As if lacking in reasons to be the object of scorn, the invasive brown marmorated stink bug is giving Yorkers another cause for contempt.
The little shield-shaped stinkers, looking for warm places to hibernate for winter, are crawling into heating units and causing sometimes-costly service calls as people fire up their furnaces for the first time this season.
The winged bugs invite attention each fall as they clamber up the sunny exterior walls of houses and buildings to bask in the warmth, said Barbara Stewart, master gardener at the Penn State Cooperative Extension in York. It's also the time of year they're seeking cozy places for a long nap before they get back to breeding, a task which they managed to perform at least
So there are a lot of them, as Ben Stambaugh, vice president at Gohn & Stambaugh Inc. in Springettsbury Township, can testify.
"I've seen them crawl into HVAC systems and cause trouble," he said. "They don't survive in there. They pile up. I've seen half of the housing clogged with them, (they have) been in the hundreds inside these things."
While some might suggest a dead stink bug is the better version of the bug, they might consider location. They might also consider that familiar odor warmed and circulating.
"Obviously when they get into the duct work, they die and they stink," he said. "I would say one out of five guys on maintenance has a stink bug somewhere (in the customer's heating system) that needs to be removed."
The presumed port of
entry is the two-or-three-inch PVC pipes used for exhaust and air intake in the heating systems.
Technicians who perform annual maintenance on units can discover and remove the bugs before the system is activated, but those inside the unit when it turns on can cause problems, said Matthew Miller, service manager at Dutch Heating Inc. in York City.
"They're getting into the burners in the furnaces," he said. "Either the unit won't work at all or it affects efficiencies and could cause damage over time."
His crews are called to a stink bug problem about once or twice per week, he said, because homeowners report their furnaces are either not working, are "rattling," or "There's something different from the previous year."
"Most of the time they'll laugh and snicker about it, but they're disappointed it required a service call that's going to follow with a bill for what's basically a pest invasion," he said.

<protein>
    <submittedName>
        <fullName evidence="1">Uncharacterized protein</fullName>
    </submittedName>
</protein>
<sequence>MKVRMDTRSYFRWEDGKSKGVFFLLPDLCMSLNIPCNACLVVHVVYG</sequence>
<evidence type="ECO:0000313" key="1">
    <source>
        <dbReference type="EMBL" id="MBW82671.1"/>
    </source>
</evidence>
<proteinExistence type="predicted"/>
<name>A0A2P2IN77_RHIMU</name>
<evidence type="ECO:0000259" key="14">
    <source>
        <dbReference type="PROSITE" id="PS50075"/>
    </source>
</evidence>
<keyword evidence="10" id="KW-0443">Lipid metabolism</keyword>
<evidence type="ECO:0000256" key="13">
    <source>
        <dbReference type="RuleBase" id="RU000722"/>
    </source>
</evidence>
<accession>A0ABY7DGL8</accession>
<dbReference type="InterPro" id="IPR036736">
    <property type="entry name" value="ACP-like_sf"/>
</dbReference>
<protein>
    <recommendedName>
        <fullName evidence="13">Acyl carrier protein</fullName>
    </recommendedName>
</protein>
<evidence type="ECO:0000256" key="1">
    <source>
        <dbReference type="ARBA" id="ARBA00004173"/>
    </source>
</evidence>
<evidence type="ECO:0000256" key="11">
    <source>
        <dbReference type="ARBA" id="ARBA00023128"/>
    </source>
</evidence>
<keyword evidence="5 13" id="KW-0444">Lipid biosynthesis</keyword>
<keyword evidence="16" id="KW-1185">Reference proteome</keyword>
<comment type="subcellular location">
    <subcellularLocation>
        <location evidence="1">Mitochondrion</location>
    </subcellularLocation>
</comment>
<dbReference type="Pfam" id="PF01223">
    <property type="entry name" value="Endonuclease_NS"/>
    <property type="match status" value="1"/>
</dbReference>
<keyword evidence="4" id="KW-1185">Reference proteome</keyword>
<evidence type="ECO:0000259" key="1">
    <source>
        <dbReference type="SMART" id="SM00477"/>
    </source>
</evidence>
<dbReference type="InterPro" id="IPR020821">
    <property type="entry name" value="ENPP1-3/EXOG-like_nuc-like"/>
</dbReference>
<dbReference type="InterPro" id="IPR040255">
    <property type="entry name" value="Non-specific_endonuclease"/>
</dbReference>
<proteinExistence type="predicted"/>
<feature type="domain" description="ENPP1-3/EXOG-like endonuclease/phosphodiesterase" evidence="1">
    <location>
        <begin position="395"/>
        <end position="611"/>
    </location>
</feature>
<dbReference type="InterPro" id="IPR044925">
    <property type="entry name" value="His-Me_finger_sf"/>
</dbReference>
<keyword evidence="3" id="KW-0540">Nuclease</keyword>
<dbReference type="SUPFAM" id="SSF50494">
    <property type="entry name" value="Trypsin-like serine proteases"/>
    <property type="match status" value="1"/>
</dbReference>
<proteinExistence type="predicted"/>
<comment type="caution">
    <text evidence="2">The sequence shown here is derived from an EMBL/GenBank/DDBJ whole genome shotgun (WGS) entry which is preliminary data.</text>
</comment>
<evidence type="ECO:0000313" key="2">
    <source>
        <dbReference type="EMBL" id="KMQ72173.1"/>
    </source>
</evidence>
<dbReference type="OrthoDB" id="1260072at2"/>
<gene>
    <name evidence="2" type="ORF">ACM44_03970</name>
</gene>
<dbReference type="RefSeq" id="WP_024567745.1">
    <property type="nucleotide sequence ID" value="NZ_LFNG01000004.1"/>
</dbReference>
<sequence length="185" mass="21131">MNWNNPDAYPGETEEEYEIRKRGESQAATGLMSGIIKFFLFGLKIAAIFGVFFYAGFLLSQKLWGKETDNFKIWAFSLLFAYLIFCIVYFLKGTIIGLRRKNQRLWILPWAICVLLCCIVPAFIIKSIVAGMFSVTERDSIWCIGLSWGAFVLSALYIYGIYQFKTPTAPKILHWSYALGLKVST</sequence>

Bills could range from between $100 and $300 depending on the damage. The cost for an inspection before starting a heating units ranges from $65 to $85, he said, and people shouldn't try to take apart their furnaces unless they know what they're doing.
"The average homeowner knows how to change the filter, and beyond that, when you're dealing with products of combustion, guesswork is not a good option," he said.
Tough buggers: Stewart said there's no extermination product that works on stink bugs, though researchers at universities such as Penn State are working to develop one.
For now, she recommended making sure homes are well-sealed and drowning any invading stink bugs in dish detergent.
But there are some potential portals that can't be sealed. Stambaugh and Miller agreed that the intake and exhaust pipes can't be blocked with something, such as a screen, small enough to keep out stink bugs without risking damage to a furnace.
"The tough part is you can't cover it or it will freeze in winter and your furnace wouldn't work," Stambaugh said.
He recommended annual inspections, and that might be a good idea in the spring as well.
The bugs have been found in air conditioning contactors, a device like a light switch, Stambaugh said.
"When it snaps closed, it smashes them and they die, but their shells have an insulating property so they don't pass voltage so (the contactor) doesn't conduct," he said. "They don't come back out very easily. They arch and char and the contacts get pitted."
Because of the damage, people often need to purchase a new contactor for between $85 and $105, he said.
-- Reach Christina Kauffman at ckauffma email@example.com.